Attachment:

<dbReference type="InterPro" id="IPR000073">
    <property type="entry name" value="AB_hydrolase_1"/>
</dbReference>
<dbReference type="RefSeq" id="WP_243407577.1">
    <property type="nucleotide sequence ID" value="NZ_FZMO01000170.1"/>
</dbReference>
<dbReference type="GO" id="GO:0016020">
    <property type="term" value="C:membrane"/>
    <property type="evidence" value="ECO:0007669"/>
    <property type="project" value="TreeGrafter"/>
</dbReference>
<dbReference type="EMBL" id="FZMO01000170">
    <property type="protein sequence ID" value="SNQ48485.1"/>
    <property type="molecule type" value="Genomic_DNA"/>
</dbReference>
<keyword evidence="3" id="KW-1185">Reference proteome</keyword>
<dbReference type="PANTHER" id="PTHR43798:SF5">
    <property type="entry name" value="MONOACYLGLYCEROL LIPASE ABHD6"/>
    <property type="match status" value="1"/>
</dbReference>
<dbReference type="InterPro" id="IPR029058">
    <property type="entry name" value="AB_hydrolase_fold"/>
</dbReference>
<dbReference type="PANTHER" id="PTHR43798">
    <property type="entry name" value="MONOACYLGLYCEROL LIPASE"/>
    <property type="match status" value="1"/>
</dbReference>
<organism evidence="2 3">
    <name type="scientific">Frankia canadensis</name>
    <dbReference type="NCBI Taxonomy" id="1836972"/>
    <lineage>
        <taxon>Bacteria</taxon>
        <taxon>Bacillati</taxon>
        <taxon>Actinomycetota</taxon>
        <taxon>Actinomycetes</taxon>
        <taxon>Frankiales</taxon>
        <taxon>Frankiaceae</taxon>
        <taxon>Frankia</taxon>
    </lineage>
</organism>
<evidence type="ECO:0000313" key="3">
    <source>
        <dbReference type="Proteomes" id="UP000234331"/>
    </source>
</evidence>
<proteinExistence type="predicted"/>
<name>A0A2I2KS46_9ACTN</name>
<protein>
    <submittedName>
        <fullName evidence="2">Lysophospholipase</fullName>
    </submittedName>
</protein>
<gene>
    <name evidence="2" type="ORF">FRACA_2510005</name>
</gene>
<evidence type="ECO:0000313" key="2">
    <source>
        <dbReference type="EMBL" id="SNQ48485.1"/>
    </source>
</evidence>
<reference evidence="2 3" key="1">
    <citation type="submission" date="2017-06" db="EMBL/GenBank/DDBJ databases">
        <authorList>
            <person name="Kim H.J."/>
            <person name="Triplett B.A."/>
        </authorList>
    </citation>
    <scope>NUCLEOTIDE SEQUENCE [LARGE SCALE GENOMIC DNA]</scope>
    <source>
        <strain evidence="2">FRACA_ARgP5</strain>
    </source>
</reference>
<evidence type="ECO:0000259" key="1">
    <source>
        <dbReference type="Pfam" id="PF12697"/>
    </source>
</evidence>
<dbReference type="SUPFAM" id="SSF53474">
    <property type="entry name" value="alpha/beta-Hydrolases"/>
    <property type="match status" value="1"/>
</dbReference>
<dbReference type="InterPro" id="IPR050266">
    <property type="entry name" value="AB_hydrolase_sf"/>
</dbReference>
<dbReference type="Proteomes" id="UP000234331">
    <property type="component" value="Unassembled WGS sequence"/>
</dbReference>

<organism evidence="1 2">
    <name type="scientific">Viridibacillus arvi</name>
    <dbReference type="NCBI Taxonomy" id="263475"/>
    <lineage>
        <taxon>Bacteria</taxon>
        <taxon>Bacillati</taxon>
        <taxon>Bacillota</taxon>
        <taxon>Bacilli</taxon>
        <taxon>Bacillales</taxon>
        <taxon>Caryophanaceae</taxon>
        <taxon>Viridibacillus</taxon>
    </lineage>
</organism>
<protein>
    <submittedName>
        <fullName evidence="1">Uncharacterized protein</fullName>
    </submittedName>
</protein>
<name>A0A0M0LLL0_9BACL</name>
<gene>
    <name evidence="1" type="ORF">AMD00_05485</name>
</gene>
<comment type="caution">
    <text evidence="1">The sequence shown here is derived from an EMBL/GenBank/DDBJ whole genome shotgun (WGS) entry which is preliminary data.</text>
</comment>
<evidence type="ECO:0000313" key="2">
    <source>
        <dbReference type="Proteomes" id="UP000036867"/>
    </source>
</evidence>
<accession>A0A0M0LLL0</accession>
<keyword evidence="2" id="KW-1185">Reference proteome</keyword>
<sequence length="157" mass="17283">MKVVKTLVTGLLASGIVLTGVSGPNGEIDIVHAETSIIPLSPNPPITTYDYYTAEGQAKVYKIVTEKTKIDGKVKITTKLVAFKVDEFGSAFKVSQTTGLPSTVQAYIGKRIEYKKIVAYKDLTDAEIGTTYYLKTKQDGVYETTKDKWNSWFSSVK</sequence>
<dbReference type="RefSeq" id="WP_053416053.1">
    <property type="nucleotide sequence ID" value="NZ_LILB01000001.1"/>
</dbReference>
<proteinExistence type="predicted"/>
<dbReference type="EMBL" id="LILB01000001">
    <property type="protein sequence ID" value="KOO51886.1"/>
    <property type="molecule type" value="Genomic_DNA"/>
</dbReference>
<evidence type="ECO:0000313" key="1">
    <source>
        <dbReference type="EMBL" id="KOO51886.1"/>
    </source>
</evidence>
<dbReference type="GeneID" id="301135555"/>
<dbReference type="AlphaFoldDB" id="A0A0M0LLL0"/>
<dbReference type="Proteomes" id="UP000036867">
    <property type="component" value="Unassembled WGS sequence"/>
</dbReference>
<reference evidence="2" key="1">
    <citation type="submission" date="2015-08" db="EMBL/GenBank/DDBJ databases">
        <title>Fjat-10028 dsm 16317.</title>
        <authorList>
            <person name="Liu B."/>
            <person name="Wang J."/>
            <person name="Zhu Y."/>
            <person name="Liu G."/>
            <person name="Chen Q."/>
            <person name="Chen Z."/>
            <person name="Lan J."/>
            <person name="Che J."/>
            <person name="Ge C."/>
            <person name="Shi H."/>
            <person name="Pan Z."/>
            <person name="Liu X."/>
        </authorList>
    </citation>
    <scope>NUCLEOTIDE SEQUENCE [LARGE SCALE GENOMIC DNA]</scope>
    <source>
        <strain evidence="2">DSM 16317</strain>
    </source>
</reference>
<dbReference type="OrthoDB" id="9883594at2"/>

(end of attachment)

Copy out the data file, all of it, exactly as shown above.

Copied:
<dbReference type="InterPro" id="IPR000073">
    <property type="entry name" value="AB_hydrolase_1"/>
</dbReference>
<dbReference type="RefSeq" id="WP_243407577.1">
    <property type="nucleotide sequence ID" value="NZ_FZMO01000170.1"/>
</dbReference>
<dbReference type="GO" id="GO:0016020">
    <property type="term" value="C:membrane"/>
    <property type="evidence" value="ECO:0007669"/>
    <property type="project" value="TreeGrafter"/>
</dbReference>
<dbReference type="EMBL" id="FZMO01000170">
    <property type="protein sequence ID" value="SNQ48485.1"/>
    <property type="molecule type" value="Genomic_DNA"/>
</dbReference>
<keyword evidence="3" id="KW-1185">Reference proteome</keyword>
<dbReference type="PANTHER" id="PTHR43798:SF5">
    <property type="entry name" value="MONOACYLGLYCEROL LIPASE ABHD6"/>
    <property type="match status" value="1"/>
</dbReference>
<dbReference type="InterPro" id="IPR029058">
    <property type="entry name" value="AB_hydrolase_fold"/>
</dbReference>
<dbReference type="PANTHER" id="PTHR43798">
    <property type="entry name" value="MONOACYLGLYCEROL LIPASE"/>
    <property type="match status" value="1"/>
</dbReference>
<organism evidence="2 3">
    <name type="scientific">Frankia canadensis</name>
    <dbReference type="NCBI Taxonomy" id="1836972"/>
    <lineage>
        <taxon>Bacteria</taxon>
        <taxon>Bacillati</taxon>
        <taxon>Actinomycetota</taxon>
        <taxon>Actinomycetes</taxon>
        <taxon>Frankiales</taxon>
        <taxon>Frankiaceae</taxon>
        <taxon>Frankia</taxon>
    </lineage>
</organism>
<evidence type="ECO:0000313" key="3">
    <source>
        <dbReference type="Proteomes" id="UP000234331"/>
    </source>
</evidence>
<proteinExistence type="predicted"/>
<name>A0A2I2KS46_9ACTN</name>
<protein>
    <submittedName>
        <fullName evidence="2">Lysophospholipase</fullName>
    </submittedName>
</protein>
<gene>
    <name evidence="2" type="ORF">FRACA_2510005</name>
</gene>
<evidence type="ECO:0000313" key="2">
    <source>
        <dbReference type="EMBL" id="SNQ48485.1"/>
    </source>
</evidence>
<reference evidence="2 3" key="1">
    <citation type="submission" date="2017-06" db="EMBL/GenBank/DDBJ databases">
        <authorList>
            <person name="Kim H.J."/>
            <person name="Triplett B.A."/>
        </authorList>
    </citation>
    <scope>NUCLEOTIDE SEQUENCE [LARGE SCALE GENOMIC DNA]</scope>
    <source>
        <strain evidence="2">FRACA_ARgP5</strain>
    </source>
</reference>
<evidence type="ECO:0000259" key="1">
    <source>
        <dbReference type="Pfam" id="PF12697"/>
    </source>
</evidence>
<dbReference type="SUPFAM" id="SSF53474">
    <property type="entry name" value="alpha/beta-Hydrolases"/>
    <property type="match status" value="1"/>
</dbReference>
<dbReference type="InterPro" id="IPR050266">
    <property type="entry name" value="AB_hydrolase_sf"/>
</dbReference>
<dbReference type="Proteomes" id="UP000234331">
    <property type="component" value="Unassembled WGS sequence"/>
</dbReference>

<organism evidence="1 2">
    <name type="scientific">Viridibacillus arvi</name>
    <dbReference type="NCBI Taxonomy" id="263475"/>
    <lineage>
        <taxon>Bacteria</taxon>
        <taxon>Bacillati</taxon>
        <taxon>Bacillota</taxon>
        <taxon>Bacilli</taxon>
        <taxon>Bacillales</taxon>
        <taxon>Caryophanaceae</taxon>
        <taxon>Viridibacillus</taxon>
    </lineage>
</organism>
<protein>
    <submittedName>
        <fullName evidence="1">Uncharacterized protein</fullName>
    </submittedName>
</protein>
<name>A0A0M0LLL0_9BACL</name>
<gene>
    <name evidence="1" type="ORF">AMD00_05485</name>
</gene>
<comment type="caution">
    <text evidence="1">The sequence shown here is derived from an EMBL/GenBank/DDBJ whole genome shotgun (WGS) entry which is preliminary data.</text>
</comment>
<evidence type="ECO:0000313" key="2">
    <source>
        <dbReference type="Proteomes" id="UP000036867"/>
    </source>
</evidence>
<accession>A0A0M0LLL0</accession>
<keyword evidence="2" id="KW-1185">Reference proteome</keyword>
<sequence length="157" mass="17283">MKVVKTLVTGLLASGIVLTGVSGPNGEIDIVHAETSIIPLSPNPPITTYDYYTAEGQAKVYKIVTEKTKIDGKVKITTKLVAFKVDEFGSAFKVSQTTGLPSTVQAYIGKRIEYKKIVAYKDLTDAEIGTTYYLKTKQDGVYETTKDKWNSWFSSVK</sequence>
<dbReference type="RefSeq" id="WP_053416053.1">
    <property type="nucleotide sequence ID" value="NZ_LILB01000001.1"/>
</dbReference>
<proteinExistence type="predicted"/>
<dbReference type="EMBL" id="LILB01000001">
    <property type="protein sequence ID" value="KOO51886.1"/>
    <property type="molecule type" value="Genomic_DNA"/>
</dbReference>
<evidence type="ECO:0000313" key="1">
    <source>
        <dbReference type="EMBL" id="KOO51886.1"/>
    </source>
</evidence>
<dbReference type="GeneID" id="301135555"/>
<dbReference type="AlphaFoldDB" id="A0A0M0LLL0"/>
<dbReference type="Proteomes" id="UP000036867">
    <property type="component" value="Unassembled WGS sequence"/>
</dbReference>
<reference evidence="2" key="1">
    <citation type="submission" date="2015-08" db="EMBL/GenBank/DDBJ databases">
        <title>Fjat-10028 dsm 16317.</title>
        <authorList>
            <person name="Liu B."/>
            <person name="Wang J."/>
            <person name="Zhu Y."/>
            <person name="Liu G."/>
            <person name="Chen Q."/>
            <person name="Chen Z."/>
            <person name="Lan J."/>
            <person name="Che J."/>
            <person name="Ge C."/>
            <person name="Shi H."/>
            <person name="Pan Z."/>
            <person name="Liu X."/>
        </authorList>
    </citation>
    <scope>NUCLEOTIDE SEQUENCE [LARGE SCALE GENOMIC DNA]</scope>
    <source>
        <strain evidence="2">DSM 16317</strain>
    </source>
</reference>
<dbReference type="OrthoDB" id="9883594at2"/>